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I was obsessed with the idea of staying at this “restaurant with rooms” the moment I saw it mentioned in a travel magazine (thanks, Marissa). The Witchery by the Castle stands in the heart of the Old City, steps below Edinburgh’s beautiful castle.  Suites are often booked months in advance and fall into the “special occasion” price category with rare exception. I rationalized The Mister’s 50th birthday combined with Valentine’s Day combined with a visit with Daughter #3 qualified as a “special occasion x 3.”   I can rationalize anything if I want it badly enough and I’m sure you would agree a stay was justified.   Alas, we did not dine at The Witchery Restaurant, but we did have the good fortune to book one of the eight sumptuously decorated suites for our weekend in Edinburgh.

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The suites are housed in a collection of  buildings dating back to 1635 and restored to their present glory by brilliant owner and restauranteur, James Thompson.   After a fast and comfortable train trip from London, we walked up (and I mean UP) the hill to The Witchery. Roxy met us at reception and happily lugged our suitcases up the winding stone staircase and stopped at a heavy, wooden door with a brass plate stamped “The Library.”  It would be an understatement to describe the Library Suite as opulent, decadent, and luxurious. The antique-filled, almost theatrical decor wraps guests in a transformative experience.  It was hard not to “ooohhh and ahhhhh” my way around the suite as Roxy uncovered hidden door after hidden door.   Champagne upon arrival, breakfast hampers in bed, luxurious bathrooms hidden behind book-lined  doorways, bathtubs for two and discreet, attentive service are all part of The Witchery experience.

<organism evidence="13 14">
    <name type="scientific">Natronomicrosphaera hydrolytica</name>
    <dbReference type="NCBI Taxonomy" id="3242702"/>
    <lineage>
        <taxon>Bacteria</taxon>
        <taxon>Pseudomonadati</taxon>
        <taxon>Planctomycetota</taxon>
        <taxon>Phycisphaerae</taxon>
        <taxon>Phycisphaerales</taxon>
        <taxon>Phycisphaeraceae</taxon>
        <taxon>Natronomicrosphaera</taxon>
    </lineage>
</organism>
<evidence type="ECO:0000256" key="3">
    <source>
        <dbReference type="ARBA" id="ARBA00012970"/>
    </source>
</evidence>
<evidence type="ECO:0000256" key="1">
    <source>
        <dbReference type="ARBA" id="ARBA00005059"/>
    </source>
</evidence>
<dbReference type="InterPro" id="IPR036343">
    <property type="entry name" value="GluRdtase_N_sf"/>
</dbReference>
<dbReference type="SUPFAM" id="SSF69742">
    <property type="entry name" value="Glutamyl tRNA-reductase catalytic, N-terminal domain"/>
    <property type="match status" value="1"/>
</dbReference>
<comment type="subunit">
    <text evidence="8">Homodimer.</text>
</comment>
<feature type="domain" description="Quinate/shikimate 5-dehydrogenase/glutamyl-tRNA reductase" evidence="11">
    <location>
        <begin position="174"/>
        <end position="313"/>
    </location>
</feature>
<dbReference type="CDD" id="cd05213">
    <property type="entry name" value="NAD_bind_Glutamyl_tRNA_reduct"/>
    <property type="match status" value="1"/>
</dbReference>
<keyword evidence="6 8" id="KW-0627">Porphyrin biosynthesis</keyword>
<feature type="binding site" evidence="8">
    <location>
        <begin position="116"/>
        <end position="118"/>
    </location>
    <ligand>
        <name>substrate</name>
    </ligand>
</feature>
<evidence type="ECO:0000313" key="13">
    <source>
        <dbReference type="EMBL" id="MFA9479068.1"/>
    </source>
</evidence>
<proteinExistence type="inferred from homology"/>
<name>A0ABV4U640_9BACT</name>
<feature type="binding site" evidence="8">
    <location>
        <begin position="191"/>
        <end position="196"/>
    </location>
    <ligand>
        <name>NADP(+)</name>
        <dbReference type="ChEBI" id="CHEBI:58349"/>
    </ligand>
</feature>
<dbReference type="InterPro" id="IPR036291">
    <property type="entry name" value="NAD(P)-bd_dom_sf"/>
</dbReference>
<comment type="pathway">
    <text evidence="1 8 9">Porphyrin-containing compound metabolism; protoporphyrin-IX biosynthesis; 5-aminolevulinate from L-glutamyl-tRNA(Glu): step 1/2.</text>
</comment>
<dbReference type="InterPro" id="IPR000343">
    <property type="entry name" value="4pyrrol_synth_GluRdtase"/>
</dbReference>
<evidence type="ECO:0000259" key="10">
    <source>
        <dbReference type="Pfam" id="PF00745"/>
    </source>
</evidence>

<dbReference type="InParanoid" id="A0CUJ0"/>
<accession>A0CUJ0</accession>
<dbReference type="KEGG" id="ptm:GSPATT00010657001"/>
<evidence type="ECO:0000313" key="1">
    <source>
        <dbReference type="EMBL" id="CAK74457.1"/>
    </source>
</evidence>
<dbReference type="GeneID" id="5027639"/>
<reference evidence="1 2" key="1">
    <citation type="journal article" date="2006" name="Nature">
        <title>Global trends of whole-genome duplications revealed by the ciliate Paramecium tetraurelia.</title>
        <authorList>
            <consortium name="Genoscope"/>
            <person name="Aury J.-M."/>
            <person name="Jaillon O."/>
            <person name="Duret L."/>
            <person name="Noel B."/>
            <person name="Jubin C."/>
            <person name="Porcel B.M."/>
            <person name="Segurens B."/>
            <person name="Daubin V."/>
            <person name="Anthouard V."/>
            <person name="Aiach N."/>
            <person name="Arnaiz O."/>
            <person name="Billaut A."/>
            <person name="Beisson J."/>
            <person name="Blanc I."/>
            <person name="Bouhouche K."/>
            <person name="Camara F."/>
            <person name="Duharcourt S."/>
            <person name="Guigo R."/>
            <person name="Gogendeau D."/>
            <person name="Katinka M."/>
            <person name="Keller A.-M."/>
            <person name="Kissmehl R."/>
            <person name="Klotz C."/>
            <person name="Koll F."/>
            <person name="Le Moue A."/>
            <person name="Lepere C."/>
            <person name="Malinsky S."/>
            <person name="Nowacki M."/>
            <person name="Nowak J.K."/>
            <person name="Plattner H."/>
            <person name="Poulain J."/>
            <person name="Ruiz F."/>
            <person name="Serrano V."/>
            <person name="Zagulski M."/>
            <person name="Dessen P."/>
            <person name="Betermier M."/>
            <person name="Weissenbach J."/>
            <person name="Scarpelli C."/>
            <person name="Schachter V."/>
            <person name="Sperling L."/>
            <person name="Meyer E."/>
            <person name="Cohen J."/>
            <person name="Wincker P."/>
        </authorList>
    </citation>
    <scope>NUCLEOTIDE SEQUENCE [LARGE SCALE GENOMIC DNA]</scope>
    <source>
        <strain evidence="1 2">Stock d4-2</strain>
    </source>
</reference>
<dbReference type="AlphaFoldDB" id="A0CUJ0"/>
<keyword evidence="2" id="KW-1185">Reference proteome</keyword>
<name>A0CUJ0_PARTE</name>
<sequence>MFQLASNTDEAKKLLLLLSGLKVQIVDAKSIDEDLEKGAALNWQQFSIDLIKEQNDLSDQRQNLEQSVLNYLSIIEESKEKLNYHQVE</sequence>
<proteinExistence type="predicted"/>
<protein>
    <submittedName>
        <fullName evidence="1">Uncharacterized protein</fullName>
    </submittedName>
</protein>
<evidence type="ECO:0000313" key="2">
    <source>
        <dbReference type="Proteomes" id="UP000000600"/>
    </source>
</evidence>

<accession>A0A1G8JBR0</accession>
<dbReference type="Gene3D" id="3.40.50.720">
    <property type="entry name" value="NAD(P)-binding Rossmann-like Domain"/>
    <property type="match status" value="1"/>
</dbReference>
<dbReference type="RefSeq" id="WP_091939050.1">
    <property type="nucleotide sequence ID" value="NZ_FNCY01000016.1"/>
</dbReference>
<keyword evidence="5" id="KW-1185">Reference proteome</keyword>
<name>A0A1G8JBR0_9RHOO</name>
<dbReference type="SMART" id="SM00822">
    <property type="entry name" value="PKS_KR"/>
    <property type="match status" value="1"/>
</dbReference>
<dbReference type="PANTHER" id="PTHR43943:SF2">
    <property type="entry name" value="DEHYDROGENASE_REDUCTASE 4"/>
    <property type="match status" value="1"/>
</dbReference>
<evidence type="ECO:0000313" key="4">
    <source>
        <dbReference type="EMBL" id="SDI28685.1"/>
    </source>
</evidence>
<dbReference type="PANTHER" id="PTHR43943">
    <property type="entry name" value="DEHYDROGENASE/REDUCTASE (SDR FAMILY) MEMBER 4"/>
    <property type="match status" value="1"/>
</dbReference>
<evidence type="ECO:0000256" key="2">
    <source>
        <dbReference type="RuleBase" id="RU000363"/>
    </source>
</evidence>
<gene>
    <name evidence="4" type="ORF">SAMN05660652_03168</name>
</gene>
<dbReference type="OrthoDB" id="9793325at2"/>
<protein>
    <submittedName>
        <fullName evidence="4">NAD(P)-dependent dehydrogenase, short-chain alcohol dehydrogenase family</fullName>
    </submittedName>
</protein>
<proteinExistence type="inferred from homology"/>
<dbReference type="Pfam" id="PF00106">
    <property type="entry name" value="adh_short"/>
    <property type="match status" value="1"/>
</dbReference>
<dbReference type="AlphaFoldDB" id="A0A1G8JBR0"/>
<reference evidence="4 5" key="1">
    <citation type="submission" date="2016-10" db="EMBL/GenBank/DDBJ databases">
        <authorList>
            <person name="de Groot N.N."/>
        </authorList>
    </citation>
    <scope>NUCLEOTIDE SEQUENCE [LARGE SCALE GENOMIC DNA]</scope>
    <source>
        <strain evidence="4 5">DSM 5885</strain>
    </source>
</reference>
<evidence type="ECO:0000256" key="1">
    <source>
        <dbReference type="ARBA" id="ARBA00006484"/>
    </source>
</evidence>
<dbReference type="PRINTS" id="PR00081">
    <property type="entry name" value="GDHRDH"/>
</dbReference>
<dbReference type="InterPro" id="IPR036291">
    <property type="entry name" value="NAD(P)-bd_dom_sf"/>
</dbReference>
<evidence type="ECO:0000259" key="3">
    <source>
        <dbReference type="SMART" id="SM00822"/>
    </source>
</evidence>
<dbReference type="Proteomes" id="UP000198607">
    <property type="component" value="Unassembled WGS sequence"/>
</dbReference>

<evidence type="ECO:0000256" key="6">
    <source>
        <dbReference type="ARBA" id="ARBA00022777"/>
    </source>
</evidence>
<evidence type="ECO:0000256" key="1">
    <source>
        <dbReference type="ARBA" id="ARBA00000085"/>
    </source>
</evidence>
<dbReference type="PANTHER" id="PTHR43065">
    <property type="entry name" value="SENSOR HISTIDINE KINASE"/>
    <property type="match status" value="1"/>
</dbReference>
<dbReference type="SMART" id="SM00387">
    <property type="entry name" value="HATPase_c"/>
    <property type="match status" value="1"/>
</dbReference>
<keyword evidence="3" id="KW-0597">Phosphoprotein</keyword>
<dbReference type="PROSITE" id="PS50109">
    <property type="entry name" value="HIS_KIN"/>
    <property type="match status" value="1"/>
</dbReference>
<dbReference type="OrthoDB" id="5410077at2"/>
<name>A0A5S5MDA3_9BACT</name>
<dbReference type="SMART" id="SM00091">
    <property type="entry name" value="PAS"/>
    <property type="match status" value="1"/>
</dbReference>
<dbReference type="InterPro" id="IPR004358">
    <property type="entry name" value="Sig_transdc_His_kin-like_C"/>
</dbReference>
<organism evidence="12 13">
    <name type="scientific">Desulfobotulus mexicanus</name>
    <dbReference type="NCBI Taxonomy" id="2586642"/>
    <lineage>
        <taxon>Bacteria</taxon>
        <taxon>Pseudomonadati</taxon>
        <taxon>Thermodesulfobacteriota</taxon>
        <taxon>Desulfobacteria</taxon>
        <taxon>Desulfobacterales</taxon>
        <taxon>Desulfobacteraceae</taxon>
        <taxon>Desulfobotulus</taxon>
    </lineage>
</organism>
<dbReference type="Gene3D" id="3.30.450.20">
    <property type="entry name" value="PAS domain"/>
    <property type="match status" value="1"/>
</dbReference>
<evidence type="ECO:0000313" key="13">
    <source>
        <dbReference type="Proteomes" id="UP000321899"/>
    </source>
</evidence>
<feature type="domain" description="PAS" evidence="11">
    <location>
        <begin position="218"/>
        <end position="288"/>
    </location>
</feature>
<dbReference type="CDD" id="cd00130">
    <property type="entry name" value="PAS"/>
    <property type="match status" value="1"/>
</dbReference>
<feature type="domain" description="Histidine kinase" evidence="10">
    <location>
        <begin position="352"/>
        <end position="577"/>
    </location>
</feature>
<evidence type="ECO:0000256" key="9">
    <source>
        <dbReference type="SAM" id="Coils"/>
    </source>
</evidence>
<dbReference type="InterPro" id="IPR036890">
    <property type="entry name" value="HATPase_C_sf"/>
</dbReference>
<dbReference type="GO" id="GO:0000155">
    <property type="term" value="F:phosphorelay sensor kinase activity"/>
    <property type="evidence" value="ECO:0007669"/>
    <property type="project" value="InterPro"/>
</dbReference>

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Our stay at The Witchery was the first time in my life I ceased to care about touring schedules, event agendas or ticking off sites in a city.  I just wanted to stay in our fabulous little bolt-hole in Edinburgh and luxuriate in my surroundings. I suggest you do the same.

Things to know:

There are 8 Witchery suites:  The Library, Inner Sanctum, Old Rectory, Vestry, Armory, Semphill, Guardroom  and the Heriot.  No two are alike, so spend your time choosing a favorite here .  I’ll have to go and stay 7 more times to determine which suite I think is best.  I’ll do it for you.

The suites do book up quickly.  I booked 5 months ahead.  Check their website for offers.

The Witchery is centrally located on the Royal Mile.  It was very quiet when we were staying (off-season), but if you are concerned with noise from the potentially busy street, choose a suite without street-facing windows.

The Witchery has a “sister” hotel adjacent to Royal Holyrood Park, a short distance from the Royal Mile. You can find details at Prestonfield House .